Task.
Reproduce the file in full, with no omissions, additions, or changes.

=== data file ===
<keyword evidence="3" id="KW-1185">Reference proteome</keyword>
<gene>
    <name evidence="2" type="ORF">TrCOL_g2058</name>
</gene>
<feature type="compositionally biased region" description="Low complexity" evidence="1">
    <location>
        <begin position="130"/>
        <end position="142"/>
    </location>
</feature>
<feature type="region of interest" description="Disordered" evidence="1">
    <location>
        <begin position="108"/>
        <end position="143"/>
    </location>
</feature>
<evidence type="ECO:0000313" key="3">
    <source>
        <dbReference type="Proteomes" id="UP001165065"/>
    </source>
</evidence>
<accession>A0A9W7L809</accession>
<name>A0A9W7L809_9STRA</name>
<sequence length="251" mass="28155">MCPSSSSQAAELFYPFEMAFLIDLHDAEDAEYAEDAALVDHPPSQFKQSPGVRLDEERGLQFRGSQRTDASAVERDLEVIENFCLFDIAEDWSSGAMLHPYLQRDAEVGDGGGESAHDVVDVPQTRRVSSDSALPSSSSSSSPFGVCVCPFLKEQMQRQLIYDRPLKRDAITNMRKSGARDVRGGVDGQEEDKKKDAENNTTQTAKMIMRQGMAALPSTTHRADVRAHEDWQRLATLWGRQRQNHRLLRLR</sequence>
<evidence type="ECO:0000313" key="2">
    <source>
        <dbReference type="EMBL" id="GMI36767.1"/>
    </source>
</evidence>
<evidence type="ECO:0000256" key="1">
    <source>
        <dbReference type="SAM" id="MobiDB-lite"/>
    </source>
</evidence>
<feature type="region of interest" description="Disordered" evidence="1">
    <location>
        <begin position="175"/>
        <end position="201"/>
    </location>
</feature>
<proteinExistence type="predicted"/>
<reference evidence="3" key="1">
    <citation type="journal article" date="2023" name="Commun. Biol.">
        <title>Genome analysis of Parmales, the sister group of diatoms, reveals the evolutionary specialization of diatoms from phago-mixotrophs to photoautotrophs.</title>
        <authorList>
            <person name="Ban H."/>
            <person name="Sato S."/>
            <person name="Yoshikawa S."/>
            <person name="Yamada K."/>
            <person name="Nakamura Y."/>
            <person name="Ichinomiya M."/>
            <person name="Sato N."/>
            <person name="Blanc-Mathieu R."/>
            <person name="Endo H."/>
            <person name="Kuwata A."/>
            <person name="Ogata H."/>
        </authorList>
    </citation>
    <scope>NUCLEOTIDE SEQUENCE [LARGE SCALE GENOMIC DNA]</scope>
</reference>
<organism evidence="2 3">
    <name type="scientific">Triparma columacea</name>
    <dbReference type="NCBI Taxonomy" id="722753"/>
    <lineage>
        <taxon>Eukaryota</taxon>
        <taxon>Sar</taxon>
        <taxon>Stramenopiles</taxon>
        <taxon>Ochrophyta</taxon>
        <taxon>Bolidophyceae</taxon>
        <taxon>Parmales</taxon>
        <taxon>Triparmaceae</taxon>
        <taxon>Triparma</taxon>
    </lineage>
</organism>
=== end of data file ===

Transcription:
<keyword evidence="3" id="KW-1185">Reference proteome</keyword>
<gene>
    <name evidence="2" type="ORF">TrCOL_g2058</name>
</gene>
<feature type="compositionally biased region" description="Low complexity" evidence="1">
    <location>
        <begin position="130"/>
        <end position="142"/>
    </location>
</feature>
<feature type="region of interest" description="Disordered" evidence="1">
    <location>
        <begin position="108"/>
        <end position="143"/>
    </location>
</feature>
<evidence type="ECO:0000313" key="3">
    <source>
        <dbReference type="Proteomes" id="UP001165065"/>
    </source>
</evidence>
<accession>A0A9W7L809</accession>
<name>A0A9W7L809_9STRA</name>
<sequence length="251" mass="28155">MCPSSSSQAAELFYPFEMAFLIDLHDAEDAEYAEDAALVDHPPSQFKQSPGVRLDEERGLQFRGSQRTDASAVERDLEVIENFCLFDIAEDWSSGAMLHPYLQRDAEVGDGGGESAHDVVDVPQTRRVSSDSALPSSSSSSSPFGVCVCPFLKEQMQRQLIYDRPLKRDAITNMRKSGARDVRGGVDGQEEDKKKDAENNTTQTAKMIMRQGMAALPSTTHRADVRAHEDWQRLATLWGRQRQNHRLLRLR</sequence>
<evidence type="ECO:0000313" key="2">
    <source>
        <dbReference type="EMBL" id="GMI36767.1"/>
    </source>
</evidence>
<evidence type="ECO:0000256" key="1">
    <source>
        <dbReference type="SAM" id="MobiDB-lite"/>
    </source>
</evidence>
<feature type="region of interest" description="Disordered" evidence="1">
    <location>
        <begin position="175"/>
        <end position="201"/>
    </location>
</feature>
<proteinExistence type="predicted"/>
<reference evidence="3" key="1">
    <citation type="journal article" date="2023" name="Commun. Biol.">
        <title>Genome analysis of Parmales, the sister group of diatoms, reveals the evolutionary specialization of diatoms from phago-mixotrophs to photoautotrophs.</title>
        <authorList>
            <person name="Ban H."/>
            <person name="Sato S."/>
            <person name="Yoshikawa S."/>
            <person name="Yamada K."/>
            <person name="Nakamura Y."/>
            <person name="Ichinomiya M."/>
            <person name="Sato N."/>
            <person name="Blanc-Mathieu R."/>
            <person name="Endo H."/>
            <person name="Kuwata A."/>
            <person name="Ogata H."/>
        </authorList>
    </citation>
    <scope>NUCLEOTIDE SEQUENCE [LARGE SCALE GENOMIC DNA]</scope>
</reference>
<organism evidence="2 3">
    <name type="scientific">Triparma columacea</name>
    <dbReference type="NCBI Taxonomy" id="722753"/>
    <lineage>
        <taxon>Eukaryota</taxon>
        <taxon>Sar</taxon>
        <taxon>Stramenopiles</taxon>
        <taxon>Ochrophyta</taxon>
        <taxon>Bolidophyceae</taxon>
        <taxon>Parmales</taxon>
        <taxon>Triparmaceae</taxon>
        <taxon>Triparma</taxon>
    </lineage>
</organism>